Review: when is a gin not a gin - Gordon's Pink Gin

The pink wave is approaching us and probably will overrun us all... at least this is my current feeling, when I see, what kind of new products are approaching and which products are hitting the trend-lists.

First there was the Cosmopolitan - then after a long hiatus of pink highly popular beverages, rosé wine started its incredible victory run. The frozé has been a wine based drink, which really pushed pink further. And now we are at pink gin. This is an obvious combination of "pink" and another current hyper trend: gin.

Gordon's, one of the biggest volume producer of gin (but in my eyes, maybe not one of the outstanding ones),  didn't wanted to stay behind - and also developed a pinkish gin.

How is it?
It is sweet, it is pink, it smells like strawberries and taste like a berry-fruit bouquet. There are for sure some juniper and other spice notes, which are coming through. Yet the beverage is not very complex. Which might be ok, for the target clientele?!

My issue: it isn't a spirit and it is for sure not a gin. No - in my eyes, sloe gin (while indefinitely better) is also not a gin - it is a gin liqueur. Gin IMHO is a spirit - and spirits don't have sugar (and if they have, the sugar is just for the sake of rounding - that means, just taking the harshness of the spirit - without making the spirit "sweet"). A liqueur is a sweetened and often lower proof spirit. And this is what this Pink Gin is.

I am also not 100% sure, if it is correctly targeted at ladies. First it is a stereotype, that girls like it always sweet (men are counting far less often calories - and sweetness is = sugar = calories).
Tonic is usually also very sweet - hence to have a sweet gin on top of a very sweet (and bitter) soda pop, isn't necessarily the most intuitive decision, Gordon's could have done.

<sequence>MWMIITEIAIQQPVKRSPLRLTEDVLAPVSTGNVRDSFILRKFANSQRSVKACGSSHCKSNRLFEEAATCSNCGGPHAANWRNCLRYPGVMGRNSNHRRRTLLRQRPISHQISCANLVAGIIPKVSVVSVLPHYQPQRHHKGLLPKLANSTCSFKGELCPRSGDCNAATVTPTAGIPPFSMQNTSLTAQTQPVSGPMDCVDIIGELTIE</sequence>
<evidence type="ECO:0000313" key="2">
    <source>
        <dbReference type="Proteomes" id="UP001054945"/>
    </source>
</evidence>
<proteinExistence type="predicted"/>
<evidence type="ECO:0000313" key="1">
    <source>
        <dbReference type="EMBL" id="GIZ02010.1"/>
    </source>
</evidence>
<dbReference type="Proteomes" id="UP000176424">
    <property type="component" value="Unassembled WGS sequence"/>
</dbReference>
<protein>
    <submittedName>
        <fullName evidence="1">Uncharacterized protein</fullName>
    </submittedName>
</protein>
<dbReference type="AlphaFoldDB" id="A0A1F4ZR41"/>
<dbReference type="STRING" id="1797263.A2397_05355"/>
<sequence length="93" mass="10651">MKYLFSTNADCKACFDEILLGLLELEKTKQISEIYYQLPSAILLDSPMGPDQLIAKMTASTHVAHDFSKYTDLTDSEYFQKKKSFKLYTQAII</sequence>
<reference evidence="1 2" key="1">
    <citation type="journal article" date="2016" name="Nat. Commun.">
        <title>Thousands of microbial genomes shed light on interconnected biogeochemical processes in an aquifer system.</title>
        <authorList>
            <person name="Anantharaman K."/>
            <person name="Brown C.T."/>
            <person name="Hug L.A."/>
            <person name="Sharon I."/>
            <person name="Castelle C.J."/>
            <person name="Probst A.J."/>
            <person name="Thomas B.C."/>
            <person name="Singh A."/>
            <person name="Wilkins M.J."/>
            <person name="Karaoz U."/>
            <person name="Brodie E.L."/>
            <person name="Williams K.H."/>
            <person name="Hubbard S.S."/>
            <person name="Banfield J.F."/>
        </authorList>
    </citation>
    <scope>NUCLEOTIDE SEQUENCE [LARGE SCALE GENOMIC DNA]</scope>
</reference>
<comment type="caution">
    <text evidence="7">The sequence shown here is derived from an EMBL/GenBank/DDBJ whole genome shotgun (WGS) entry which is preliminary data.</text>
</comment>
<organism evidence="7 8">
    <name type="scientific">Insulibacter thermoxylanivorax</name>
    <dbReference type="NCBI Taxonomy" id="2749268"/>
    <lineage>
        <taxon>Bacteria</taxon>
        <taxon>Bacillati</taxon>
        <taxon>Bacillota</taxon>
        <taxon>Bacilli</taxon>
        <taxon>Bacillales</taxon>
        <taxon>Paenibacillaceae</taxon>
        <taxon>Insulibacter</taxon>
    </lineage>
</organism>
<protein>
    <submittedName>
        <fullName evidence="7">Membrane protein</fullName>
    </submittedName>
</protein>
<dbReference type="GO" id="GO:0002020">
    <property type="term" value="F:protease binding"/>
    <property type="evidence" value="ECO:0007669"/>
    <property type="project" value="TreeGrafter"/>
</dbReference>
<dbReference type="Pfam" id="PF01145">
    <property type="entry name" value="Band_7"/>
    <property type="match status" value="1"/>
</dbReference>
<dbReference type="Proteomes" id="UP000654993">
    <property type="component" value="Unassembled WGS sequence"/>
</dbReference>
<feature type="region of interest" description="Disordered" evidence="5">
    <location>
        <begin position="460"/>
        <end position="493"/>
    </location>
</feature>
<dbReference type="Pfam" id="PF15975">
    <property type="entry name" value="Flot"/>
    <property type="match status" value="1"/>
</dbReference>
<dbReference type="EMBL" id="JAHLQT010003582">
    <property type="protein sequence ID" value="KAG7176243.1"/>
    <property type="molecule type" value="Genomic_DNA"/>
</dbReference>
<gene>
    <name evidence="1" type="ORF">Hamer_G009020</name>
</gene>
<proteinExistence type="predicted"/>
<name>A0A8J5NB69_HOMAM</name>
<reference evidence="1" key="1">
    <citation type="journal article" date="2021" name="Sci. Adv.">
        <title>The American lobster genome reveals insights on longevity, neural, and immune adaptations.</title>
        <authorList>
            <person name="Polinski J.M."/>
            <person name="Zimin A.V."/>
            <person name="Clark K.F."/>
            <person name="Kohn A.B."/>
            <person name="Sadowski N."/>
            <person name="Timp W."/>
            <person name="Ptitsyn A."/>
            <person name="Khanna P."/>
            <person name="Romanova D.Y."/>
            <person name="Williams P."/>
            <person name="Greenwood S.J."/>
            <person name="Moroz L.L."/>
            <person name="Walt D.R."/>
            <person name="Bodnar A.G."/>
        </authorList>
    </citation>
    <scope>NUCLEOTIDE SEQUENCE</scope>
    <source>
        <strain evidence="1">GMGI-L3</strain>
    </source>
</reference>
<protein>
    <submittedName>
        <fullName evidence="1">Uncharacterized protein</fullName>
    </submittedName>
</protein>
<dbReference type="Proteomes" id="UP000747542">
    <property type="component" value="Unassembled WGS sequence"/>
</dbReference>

Second: gin as hyper trend has also a reason: complexity and (more or less) seriousness. Yeah - the vodka trend is not weakening anytime soon - however the gin-wave has been quite a counterpoint to the "neutral A.F." attitude. To make an "unserious" gin seems not very smart.

The internet reviews are widely inconclusive - but there aren't a lot of people, who rate it mediocre - it seems that some people absolutely love this product and the rest are really hating it. That doesn't happen so often for a product which should have rather mass-appeal - but it is quite interesting to see.

My final verdict:
You should try and decide for yourself! Yeah - there you have it - one pretty un-opinionated verdict! I find Gordon's Pink Gin not offensively artificial tasting. I don't find it very low quality. I find it a "girly" stereotype gin-based berry liqueur. Probably not consumed with tonic but with a dryer sparkling wine. It is for sure not for me - but that doesn't mean, that it is not for you. I feel so indifferent about it, that I cannot even hate it.

Pink Gin!
But here is the elephant in the room: the moniker pink gin. While some categories haven't given us a proper definitions of spirit (think about Old Tom Gin - even though it is a classic style, different producer have completely different approaches to produce this type of gin) - pink gin has basically only one common denominator: the gin is more or less pink.
There are companies which are going the cocktail root - which is basically gin mixed with bitters. Others are making a gin, which they simply color (either way they just add color to their mostly unique gin recipe - or they infuse their gin with specific reddish/pink botanicals), others are making a liqueur. This really shouldn't be the case, because the consumer doesn't really know, what they will end up with - which is bad for the category, bad for the producers, bad for the customer, bad for the retailer. 
The pink aspect also just takes away some of the credibility of gin producers (and the gin category), which also isn't necessarily a good thing. That's why in principle, I am not a fan (also, I am not really in love with pink...).


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